“Just engage in casual conversation. Bring up the subject of boys and see what she says.”

“What do I do after?”

Becca smiled knowingly. “Don’t do anything more than that at first. See how the land lies. Then back off, talk about normal stuff.” Becca winked at her, and Mandy understood.

“You’re telling me how you did it with Judy.”

“You’re smart Mandy. I can give you a bit of free counseling.”

“I’d like that.”

Judy came back into the kitchen. She saw that her daughter and Becca had reached some kind of understanding. “What have you two been talking about?”

Becca winked. “Girl stuff.”

Judy was a little irritated and felt that lately she’d been left out of her daughters’ lives. First Moira and Mary with those two dolts of Stephanie’s, and now Mandy with Becca.

Becca smiled. “No worries, dear. Mandy and I love you very much.”

This made Judy feel better, but she still worried that she was putting up barriers to others. Work had been a bit rough lately, and her family was, even if unintentionally, shutting her out.

“Get over yourself mom,” Mandy said lightly.

This made Judy laugh and her inner tension went away.

Two weeks later Bob had Becca, Mandy, and Judy over for dinner. He cooked it himself.

“My, my, what’s this?” Judy said as she walked in and saw the table leaf had been put in, a fancy tablecloth on, and places settings for seven. “Did you ever cook for us once when we were married?”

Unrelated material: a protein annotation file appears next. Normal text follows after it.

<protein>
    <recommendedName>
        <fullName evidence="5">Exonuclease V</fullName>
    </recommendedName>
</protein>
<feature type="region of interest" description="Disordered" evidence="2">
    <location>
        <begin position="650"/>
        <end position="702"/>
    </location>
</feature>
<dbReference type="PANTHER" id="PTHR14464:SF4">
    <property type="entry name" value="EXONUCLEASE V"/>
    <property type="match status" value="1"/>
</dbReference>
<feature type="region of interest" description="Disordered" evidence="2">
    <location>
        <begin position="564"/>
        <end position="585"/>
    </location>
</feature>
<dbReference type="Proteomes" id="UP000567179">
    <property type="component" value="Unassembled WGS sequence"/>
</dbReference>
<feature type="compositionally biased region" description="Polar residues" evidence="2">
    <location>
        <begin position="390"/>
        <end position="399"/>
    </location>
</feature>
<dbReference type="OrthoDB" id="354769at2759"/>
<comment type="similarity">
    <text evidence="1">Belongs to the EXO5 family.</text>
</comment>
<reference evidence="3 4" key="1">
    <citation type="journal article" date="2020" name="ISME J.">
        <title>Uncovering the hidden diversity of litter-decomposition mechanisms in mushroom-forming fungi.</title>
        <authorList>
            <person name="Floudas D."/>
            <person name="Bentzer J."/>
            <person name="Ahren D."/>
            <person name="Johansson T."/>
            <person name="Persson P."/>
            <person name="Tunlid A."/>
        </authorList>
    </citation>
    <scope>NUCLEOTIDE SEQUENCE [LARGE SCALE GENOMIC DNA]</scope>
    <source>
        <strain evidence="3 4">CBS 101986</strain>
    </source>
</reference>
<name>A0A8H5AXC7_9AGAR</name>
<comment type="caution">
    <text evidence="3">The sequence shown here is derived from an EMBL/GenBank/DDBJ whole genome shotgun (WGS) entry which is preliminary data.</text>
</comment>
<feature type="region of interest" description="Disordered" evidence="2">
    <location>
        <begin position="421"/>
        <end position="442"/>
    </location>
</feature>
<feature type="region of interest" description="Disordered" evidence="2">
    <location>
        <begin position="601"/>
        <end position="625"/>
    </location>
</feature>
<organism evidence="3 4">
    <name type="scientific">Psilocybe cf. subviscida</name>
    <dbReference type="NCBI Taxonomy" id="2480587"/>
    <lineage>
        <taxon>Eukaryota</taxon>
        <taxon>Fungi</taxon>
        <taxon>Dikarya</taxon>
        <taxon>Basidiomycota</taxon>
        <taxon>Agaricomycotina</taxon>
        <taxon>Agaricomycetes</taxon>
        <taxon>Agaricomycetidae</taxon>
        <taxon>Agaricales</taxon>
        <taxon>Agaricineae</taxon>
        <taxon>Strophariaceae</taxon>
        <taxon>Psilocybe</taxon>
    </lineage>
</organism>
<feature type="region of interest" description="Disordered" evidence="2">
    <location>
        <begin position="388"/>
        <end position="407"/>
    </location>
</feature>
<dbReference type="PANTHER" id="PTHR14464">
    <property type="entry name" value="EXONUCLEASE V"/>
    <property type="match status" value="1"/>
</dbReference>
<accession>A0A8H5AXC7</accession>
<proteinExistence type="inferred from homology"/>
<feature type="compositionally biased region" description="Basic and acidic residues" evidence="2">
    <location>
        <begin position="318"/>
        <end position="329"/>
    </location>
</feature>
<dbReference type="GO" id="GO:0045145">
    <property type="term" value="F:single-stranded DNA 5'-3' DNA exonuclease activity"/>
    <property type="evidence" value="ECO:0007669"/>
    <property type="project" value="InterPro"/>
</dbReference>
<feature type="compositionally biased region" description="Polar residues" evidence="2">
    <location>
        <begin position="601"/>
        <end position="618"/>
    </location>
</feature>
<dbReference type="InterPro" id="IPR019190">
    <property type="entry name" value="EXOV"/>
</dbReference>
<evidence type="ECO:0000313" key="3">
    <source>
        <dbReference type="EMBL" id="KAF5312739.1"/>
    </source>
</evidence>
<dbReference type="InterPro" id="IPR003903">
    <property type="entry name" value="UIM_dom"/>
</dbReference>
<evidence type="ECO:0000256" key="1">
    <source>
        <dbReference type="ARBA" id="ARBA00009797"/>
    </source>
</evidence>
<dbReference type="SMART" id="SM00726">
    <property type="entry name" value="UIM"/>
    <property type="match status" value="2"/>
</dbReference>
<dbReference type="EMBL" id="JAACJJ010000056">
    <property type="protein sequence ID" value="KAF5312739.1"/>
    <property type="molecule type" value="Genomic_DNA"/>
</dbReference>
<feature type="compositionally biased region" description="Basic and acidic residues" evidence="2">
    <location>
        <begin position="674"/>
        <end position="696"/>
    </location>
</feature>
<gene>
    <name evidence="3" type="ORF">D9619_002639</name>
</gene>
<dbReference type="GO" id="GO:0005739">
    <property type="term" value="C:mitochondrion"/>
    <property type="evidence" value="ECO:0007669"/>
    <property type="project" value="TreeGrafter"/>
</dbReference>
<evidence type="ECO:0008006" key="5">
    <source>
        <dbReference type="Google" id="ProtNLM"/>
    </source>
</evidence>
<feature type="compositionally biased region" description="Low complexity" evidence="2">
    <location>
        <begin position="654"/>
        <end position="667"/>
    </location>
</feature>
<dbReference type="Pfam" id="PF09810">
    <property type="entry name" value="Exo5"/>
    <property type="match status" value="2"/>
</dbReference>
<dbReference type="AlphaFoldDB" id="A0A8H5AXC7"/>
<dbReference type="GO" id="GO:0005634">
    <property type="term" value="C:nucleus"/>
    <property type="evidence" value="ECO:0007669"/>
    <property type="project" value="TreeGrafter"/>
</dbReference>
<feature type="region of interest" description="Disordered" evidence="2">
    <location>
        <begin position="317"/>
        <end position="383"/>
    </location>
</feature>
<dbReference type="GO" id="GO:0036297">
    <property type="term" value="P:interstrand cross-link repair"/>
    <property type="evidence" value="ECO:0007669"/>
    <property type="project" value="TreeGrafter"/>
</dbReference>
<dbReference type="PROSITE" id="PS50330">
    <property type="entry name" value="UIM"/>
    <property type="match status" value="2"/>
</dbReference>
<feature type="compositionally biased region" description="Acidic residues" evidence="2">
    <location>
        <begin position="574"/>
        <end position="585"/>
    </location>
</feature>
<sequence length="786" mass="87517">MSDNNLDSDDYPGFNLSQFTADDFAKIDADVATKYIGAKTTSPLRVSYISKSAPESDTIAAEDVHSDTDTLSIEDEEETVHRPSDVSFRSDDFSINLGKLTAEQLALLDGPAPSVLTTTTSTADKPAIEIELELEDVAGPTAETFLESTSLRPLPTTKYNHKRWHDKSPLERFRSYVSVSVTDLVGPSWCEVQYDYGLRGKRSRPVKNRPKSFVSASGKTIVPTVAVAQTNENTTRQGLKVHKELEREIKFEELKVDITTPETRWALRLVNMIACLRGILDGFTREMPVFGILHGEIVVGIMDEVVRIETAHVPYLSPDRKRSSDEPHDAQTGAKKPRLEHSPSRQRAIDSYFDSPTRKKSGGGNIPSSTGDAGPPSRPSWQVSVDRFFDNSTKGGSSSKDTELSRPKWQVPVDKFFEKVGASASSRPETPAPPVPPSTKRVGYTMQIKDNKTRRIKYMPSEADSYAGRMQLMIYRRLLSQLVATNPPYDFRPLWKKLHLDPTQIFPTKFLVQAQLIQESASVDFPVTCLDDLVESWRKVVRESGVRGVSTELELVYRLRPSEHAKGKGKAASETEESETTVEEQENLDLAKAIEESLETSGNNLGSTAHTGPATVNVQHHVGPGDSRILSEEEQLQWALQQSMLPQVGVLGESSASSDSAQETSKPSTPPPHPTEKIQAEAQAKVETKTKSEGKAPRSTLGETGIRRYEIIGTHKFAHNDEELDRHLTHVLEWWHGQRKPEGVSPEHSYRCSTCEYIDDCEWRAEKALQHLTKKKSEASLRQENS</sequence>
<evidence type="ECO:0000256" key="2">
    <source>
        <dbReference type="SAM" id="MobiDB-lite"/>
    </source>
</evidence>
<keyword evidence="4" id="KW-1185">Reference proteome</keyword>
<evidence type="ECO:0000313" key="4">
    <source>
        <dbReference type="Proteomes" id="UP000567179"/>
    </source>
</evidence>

Judy was waiting for Bob to blow up as he usually did when she criticized him, but Bob just smiled. “Never. But I’m turning over a new leaf.”

Judy and Mandy exchanged glances. This was certainly new behavior from Bob! Judy looked to see Stephanie’s reaction, but the woman’s face revealed nothing. “I’ll check on the roast,” Stephanie said, walking into the kitchen.

Judy couldn’t resist. “I get it – Stephanie cooked and is giving you the credit.”

She could tell she’d hit home with that one, but her ex stifled his irritation. “Nope. I did most of it.”

They sat down to dinner. Judy saw how Moira and Mary joked with Bob, and how he smiled at Stephanie. There was an easiness in their bantering and their interaction with each other. Judy, to her surprise, was pleased.  Maybe those sessions with Becca’s therapist were helping.

“Where are Brad and Jim?” Judy asked Stephanie. She almost said, ‘those two dolts of yours,’ but caught herself just in time.

“Brad’s at hockey practice. Jim is studying for a math test.”

Judy looked at Moira and Mary during this exchange. Moira smiled like a girl who had found someone suitable. Mary didn’t display any emotion when Jim’s name was mentioned. Thank God for that! She didn’t want that kid messing with her daughter...but she didn’t have much control over Mary’s life anymore. Mary was living full-time with her father now.

“How are you and Becca doing?” Bob asked her.

Judy was startled. When had he ever cared about her and Becca? “We’re doing fine. So is Mandy,” she said suggestively.